Meaning of CONFLICT in English

CONFLICT

I. con ‧ flict 1 S3 W2 AC /ˈkɒnflɪkt $ ˈkɑːn-/ BrE AmE noun

[ Word Family: verb : ↑ conflict ; noun : ↑ conflict ; adjective : conflicting]

[ Date: 1400-1500 ; Language: Latin ; Origin: conflictus , from the past participle of confligere 'to strike together' , from com- ( ⇨ COM- ) + fligere 'to strike' ]

1 . [uncountable and countable] a state of disagreement or argument between people, groups, countries etc

conflict over

conflicts over wage settlements

conflict between

the conflict between tradition and innovation

in conflict (with somebody)

normal kids who are in conflict with their parents

political/social/industrial conflict

social and political conflict in the 1930s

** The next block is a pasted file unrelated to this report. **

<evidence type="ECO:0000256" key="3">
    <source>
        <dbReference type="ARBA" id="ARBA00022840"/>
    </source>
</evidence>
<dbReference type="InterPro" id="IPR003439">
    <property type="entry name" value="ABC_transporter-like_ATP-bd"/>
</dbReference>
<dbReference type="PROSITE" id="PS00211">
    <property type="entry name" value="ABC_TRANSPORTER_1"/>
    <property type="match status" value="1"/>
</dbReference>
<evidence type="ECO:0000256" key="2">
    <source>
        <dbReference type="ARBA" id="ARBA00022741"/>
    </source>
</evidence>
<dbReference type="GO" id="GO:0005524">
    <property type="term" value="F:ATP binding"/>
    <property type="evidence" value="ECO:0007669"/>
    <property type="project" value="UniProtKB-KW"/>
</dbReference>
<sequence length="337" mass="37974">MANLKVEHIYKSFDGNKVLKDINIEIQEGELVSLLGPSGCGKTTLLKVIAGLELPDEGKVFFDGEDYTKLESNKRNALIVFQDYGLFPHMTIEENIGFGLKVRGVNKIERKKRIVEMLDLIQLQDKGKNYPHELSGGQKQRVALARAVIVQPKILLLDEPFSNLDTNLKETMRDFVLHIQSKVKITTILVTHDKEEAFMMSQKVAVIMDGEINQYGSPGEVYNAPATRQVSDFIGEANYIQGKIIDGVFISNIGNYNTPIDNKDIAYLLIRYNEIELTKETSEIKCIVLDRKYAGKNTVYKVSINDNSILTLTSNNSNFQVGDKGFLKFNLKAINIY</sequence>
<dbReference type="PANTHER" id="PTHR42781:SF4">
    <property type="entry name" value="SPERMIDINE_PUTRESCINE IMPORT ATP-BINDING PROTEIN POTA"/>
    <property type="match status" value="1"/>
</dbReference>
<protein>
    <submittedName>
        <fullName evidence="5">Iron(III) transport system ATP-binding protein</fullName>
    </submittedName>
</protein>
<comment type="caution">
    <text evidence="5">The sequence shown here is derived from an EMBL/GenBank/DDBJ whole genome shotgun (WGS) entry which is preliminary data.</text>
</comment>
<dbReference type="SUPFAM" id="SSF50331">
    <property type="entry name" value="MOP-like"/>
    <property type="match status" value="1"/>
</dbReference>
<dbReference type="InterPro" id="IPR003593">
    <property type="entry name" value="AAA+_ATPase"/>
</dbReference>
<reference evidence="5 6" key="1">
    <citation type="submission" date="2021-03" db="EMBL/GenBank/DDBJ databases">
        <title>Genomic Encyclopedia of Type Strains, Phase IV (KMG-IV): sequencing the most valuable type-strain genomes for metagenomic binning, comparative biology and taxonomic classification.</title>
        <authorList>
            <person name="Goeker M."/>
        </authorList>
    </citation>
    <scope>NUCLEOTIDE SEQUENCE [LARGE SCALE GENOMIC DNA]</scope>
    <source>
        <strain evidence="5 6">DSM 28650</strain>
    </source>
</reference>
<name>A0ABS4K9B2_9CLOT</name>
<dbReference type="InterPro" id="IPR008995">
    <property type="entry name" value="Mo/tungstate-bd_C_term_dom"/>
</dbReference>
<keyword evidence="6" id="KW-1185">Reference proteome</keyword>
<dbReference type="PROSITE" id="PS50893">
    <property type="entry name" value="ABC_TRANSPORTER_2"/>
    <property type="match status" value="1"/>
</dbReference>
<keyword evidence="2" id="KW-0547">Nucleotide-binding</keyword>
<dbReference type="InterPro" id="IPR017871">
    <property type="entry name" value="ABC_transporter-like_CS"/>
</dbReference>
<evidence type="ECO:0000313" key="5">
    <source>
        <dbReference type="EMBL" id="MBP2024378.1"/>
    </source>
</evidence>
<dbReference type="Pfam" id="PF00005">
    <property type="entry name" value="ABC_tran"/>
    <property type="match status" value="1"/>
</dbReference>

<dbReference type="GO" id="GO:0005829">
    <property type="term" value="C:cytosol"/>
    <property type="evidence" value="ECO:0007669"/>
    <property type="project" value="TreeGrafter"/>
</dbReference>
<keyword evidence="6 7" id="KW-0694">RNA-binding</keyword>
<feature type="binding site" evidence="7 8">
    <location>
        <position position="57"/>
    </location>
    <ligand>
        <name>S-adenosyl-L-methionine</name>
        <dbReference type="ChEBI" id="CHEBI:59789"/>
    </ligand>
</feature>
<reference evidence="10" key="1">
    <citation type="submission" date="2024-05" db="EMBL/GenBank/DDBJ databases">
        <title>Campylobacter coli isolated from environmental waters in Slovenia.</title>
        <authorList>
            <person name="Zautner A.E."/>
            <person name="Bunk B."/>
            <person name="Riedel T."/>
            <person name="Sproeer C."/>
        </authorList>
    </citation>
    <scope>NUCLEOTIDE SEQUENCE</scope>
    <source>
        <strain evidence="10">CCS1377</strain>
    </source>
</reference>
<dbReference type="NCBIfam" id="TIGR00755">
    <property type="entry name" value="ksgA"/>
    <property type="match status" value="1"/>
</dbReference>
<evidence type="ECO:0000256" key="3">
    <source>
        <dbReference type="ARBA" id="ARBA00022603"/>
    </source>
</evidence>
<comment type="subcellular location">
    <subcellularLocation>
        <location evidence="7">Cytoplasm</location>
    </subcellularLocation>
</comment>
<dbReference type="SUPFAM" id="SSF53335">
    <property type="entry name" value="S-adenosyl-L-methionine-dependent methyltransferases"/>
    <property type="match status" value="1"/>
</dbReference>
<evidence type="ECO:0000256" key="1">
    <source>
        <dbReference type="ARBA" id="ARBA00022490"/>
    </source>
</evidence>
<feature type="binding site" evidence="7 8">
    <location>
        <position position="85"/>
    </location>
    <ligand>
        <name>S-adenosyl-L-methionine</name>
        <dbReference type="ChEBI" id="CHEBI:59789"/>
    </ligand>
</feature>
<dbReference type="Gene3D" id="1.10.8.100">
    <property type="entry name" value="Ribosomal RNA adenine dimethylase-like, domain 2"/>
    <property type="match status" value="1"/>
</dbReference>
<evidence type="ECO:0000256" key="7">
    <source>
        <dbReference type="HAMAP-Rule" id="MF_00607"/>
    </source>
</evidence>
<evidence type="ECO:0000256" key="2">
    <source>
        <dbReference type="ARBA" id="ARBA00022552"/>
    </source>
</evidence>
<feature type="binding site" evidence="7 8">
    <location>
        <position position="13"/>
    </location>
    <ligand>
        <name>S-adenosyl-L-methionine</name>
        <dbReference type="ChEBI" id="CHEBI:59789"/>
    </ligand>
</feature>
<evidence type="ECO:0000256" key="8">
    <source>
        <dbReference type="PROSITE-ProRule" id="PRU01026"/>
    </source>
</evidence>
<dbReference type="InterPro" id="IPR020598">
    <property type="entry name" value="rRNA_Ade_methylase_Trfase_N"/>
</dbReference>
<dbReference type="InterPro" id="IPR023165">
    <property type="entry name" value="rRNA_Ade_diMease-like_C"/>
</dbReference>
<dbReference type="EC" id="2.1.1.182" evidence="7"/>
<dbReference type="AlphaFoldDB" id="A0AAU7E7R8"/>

the threat of industrial conflict in the coalfields

Marx points out the potential conflicts below the surface of society.

His views on the literal truth of the Bible brought him into conflict with other Christian leaders.

Doctors exercise considerable power and often come into conflict with politicians.

a lawyer specializing in conflict resolution

2 . [uncountable and countable] fighting or a war

armed/military/violent conflict

For years the region has been torn apart by armed conflicts.

UN troops intervened to avert a threat of violent conflict.

efforts to resolve the conflict

3 . [uncountable and countable] a situation in which you have to choose between two or more opposite needs, influences etc:

As women increasingly went out to work, the possibility of a conflict of loyalties became stronger.

conflict between

a conflict between the demands of one’s work and one’s family

in conflict (with something)

The principles of democracy are sometimes in conflict with political reality.

4 . [uncountable and countable] a situation in which you have two opposite feelings about something: